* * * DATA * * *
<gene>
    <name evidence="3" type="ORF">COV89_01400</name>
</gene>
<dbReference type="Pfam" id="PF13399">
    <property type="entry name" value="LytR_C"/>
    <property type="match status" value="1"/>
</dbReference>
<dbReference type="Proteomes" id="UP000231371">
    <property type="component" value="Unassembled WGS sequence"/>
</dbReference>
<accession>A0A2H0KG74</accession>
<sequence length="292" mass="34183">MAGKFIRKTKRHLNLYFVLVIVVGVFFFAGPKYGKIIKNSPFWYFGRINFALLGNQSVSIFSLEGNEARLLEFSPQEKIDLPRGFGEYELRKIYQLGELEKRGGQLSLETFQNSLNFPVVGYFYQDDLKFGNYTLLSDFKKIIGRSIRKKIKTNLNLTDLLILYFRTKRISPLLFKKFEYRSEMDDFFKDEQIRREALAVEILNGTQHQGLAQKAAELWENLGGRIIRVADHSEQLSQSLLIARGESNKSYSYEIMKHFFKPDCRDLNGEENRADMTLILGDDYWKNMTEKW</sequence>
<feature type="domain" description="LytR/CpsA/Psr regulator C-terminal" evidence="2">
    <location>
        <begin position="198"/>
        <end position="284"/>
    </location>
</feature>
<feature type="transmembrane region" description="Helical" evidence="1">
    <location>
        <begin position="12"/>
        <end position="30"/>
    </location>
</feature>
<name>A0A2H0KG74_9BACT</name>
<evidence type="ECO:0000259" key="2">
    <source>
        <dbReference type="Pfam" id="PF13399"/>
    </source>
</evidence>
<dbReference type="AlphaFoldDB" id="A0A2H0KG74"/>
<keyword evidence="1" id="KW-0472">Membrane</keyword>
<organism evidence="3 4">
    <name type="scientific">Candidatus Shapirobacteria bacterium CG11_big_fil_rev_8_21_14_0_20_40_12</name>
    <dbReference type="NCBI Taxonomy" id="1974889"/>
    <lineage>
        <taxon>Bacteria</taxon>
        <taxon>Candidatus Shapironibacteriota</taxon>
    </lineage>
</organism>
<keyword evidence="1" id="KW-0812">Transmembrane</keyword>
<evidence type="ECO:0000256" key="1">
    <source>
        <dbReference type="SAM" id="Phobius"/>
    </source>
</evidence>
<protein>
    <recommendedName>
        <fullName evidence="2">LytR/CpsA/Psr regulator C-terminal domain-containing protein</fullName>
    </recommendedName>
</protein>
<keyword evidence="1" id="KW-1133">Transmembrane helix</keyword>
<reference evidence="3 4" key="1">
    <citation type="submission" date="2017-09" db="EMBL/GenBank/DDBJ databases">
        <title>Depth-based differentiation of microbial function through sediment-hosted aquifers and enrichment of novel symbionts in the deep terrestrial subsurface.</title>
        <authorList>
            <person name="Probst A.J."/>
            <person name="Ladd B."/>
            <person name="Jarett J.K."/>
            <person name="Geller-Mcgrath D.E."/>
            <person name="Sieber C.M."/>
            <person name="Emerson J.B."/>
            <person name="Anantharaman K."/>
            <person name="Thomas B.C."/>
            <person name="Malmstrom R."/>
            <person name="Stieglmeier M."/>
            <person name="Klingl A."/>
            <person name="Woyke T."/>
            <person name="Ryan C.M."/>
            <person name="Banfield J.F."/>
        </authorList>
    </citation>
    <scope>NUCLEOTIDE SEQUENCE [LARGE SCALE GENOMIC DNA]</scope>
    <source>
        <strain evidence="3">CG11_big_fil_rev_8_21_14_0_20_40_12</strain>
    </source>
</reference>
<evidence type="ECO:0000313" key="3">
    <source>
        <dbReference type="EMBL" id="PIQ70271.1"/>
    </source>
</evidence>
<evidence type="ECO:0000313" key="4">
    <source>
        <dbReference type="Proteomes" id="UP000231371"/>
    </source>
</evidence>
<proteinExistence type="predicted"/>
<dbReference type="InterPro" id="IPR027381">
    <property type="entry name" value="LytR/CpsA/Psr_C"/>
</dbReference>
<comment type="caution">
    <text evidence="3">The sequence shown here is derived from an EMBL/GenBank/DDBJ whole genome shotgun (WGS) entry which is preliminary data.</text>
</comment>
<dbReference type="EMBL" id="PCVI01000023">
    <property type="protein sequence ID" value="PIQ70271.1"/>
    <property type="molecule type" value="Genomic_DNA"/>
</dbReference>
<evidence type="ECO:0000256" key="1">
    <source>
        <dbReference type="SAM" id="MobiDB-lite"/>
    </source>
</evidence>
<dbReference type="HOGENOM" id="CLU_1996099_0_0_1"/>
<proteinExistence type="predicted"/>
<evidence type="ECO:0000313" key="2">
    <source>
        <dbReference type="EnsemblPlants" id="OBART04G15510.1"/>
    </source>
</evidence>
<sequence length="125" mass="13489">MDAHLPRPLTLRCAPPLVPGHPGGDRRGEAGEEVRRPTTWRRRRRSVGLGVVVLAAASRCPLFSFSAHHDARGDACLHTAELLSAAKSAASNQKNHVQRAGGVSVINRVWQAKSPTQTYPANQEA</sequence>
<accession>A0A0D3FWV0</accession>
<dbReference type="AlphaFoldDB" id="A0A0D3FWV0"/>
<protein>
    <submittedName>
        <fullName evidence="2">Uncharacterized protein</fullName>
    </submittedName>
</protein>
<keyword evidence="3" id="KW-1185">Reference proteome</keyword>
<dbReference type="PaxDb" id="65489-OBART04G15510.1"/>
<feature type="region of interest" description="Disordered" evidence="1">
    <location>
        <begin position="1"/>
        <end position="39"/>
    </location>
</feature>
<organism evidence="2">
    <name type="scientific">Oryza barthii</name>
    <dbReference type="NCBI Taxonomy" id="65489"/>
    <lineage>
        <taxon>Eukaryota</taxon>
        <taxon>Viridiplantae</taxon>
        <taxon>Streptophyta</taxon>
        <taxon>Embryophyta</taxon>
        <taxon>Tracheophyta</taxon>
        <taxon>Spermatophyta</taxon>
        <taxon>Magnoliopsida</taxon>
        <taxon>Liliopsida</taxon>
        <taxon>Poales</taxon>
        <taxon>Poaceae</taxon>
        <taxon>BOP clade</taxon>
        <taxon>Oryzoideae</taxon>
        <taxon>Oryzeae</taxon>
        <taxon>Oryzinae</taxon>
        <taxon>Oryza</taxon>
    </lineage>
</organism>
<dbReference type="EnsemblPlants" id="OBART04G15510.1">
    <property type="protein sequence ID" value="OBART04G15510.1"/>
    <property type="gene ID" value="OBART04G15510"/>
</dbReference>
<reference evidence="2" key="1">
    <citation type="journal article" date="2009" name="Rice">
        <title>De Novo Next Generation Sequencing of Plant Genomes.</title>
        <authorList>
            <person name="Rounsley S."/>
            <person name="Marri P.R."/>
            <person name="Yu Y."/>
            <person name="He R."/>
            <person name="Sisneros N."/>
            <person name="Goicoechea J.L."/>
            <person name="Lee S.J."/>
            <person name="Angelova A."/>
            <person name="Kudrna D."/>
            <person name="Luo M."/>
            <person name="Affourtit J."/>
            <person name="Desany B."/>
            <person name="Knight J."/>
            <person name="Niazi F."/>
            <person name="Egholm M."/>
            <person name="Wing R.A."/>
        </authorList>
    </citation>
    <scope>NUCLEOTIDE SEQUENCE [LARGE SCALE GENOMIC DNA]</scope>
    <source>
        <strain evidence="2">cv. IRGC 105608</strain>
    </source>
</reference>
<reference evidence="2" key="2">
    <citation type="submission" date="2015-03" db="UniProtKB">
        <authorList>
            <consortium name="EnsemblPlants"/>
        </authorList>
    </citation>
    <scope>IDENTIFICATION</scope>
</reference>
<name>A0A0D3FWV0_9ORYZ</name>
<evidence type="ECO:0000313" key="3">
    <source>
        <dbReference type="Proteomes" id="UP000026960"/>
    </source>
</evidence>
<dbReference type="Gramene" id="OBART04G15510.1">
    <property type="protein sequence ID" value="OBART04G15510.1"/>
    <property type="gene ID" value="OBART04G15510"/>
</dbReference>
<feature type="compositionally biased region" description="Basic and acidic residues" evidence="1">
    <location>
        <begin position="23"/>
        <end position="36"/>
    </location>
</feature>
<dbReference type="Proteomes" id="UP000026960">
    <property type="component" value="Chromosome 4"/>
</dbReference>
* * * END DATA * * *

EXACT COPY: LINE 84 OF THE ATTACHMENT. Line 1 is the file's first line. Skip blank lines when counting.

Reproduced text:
    <source>